‘For a long time, people were able to sustain the illusion that just by being a scientist, what you did was good and helped people,’ Allen continues. ‘But we are often actively prevented from helping people by not having a place in policy, or the dominant forces that make science happen are not interested in helping people.’
Some are concerned about whether scientists cross a line by becoming activists. Isn’t science meant to be an objective pursuit, free from political interests? And aren’t scientists better off in the lab finding solutions to problems, rather than disrupting the status quo?
Peter Edwards, a professor of chemistry at the University of Oxford, isn’t convinced that scientists should get involved in activism.
Edwards is working towards creating hydrogen fuel through decarbonising fossil fuels, and is glad that groups such as Extinction Rebellion are highlighting the importance of combatting the climate crisis.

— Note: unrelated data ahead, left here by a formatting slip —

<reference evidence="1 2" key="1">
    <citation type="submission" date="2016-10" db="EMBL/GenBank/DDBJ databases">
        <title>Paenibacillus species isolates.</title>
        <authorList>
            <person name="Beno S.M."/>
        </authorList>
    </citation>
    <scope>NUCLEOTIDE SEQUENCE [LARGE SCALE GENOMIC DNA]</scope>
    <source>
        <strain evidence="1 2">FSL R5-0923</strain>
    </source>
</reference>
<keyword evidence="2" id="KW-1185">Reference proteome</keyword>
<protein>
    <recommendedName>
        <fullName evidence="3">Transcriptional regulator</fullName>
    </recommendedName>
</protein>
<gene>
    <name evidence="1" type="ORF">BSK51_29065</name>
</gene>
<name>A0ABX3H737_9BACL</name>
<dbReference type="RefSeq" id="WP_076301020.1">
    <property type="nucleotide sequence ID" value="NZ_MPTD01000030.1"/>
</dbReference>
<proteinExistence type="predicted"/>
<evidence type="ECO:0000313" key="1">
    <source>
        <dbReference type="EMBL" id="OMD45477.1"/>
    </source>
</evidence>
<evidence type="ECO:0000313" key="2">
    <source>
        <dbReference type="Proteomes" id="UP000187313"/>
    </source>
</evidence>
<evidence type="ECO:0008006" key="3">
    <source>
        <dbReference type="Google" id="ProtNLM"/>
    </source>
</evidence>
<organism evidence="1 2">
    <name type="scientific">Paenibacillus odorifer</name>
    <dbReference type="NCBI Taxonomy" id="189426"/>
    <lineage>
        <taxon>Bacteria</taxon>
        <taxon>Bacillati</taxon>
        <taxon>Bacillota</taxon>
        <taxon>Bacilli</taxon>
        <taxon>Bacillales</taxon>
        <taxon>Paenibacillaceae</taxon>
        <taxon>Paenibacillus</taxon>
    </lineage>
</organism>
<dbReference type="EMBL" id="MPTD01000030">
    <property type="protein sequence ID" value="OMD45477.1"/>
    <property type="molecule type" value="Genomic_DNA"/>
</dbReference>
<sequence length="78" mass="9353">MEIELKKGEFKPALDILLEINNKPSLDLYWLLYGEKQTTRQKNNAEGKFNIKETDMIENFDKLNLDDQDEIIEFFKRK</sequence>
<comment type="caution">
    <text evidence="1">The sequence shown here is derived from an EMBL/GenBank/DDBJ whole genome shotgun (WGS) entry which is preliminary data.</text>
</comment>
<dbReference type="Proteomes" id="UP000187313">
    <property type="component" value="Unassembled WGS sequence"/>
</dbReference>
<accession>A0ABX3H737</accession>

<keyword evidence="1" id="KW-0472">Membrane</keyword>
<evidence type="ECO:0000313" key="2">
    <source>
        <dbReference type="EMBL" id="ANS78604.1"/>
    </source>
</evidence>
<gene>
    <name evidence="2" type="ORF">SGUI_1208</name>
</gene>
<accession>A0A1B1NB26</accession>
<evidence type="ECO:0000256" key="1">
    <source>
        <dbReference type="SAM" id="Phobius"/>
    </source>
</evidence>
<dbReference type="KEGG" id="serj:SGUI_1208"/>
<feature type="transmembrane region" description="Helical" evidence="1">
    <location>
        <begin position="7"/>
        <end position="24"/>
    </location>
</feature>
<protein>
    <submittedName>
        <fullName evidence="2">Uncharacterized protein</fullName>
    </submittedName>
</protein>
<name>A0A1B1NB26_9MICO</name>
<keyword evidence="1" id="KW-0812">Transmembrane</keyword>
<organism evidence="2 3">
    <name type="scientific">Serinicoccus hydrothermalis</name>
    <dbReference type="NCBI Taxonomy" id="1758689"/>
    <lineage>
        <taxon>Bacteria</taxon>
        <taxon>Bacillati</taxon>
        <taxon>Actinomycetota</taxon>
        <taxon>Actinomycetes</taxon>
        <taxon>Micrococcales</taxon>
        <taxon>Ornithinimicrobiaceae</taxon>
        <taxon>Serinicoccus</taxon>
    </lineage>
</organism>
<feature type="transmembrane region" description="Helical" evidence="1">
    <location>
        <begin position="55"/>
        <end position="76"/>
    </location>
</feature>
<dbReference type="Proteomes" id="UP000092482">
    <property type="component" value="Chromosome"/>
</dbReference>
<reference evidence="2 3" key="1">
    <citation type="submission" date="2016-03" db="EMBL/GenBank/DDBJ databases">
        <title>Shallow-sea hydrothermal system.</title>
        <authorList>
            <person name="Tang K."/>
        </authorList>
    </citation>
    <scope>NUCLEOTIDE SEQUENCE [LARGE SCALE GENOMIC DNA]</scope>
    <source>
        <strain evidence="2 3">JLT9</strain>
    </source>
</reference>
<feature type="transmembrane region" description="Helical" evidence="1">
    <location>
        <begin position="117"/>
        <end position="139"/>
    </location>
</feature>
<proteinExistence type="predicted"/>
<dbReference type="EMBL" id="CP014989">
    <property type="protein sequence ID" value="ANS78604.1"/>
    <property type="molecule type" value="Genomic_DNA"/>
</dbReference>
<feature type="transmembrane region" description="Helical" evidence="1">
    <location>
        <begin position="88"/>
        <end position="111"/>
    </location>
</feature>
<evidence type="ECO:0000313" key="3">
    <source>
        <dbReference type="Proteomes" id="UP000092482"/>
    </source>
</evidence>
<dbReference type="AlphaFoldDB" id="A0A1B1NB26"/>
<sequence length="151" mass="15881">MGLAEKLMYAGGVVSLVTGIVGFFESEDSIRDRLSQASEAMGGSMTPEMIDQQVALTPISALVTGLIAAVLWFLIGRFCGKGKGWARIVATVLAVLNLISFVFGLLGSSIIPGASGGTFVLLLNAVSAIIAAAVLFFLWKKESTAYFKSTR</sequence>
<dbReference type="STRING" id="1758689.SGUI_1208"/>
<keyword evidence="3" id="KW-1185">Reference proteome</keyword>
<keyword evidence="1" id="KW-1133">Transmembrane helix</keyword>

However, he thinks focus on technological solutions is what is needed. ‘I am concerned at the growing anxiety and open aggression one sees in young people triggered by this activism,’ says Edwards. ‘What is now needed is a harnessing of these concerns into realistic actions.’
Other academics are also wary of scientists getting political. In 2017, coastal geologist Robert Young criticised the March for Science in Washington DC, which was initially formed by scientists who felt increasingly concerned about the policies of US president Donald Trump. Young warned scientists that joining the march would ‘serve only to trivialize and politicize the science we care so much about’ and would ‘simply increase the size of the echo chamber’.
Additionally, the effect of activism on the perception of science as an institution has concerned others. Activism ‘undermines the standing of academics as objective seekers of truth … [and could] jeopardize the social contract that underpins the tradition of financial support for basic research’, wrote David Sedlak in the journal Environmental Science and Technology. In other words, being involved in activism may damage the already delicate commercial and governmental relationships that scientists rely on to fund their work.
Aaron Thierry, an earth systems analyst who has a personal history of activism involvement, disagrees. ‘Scientists have always been involved in these movements, and it’s something we should not be ashamed to take part in.’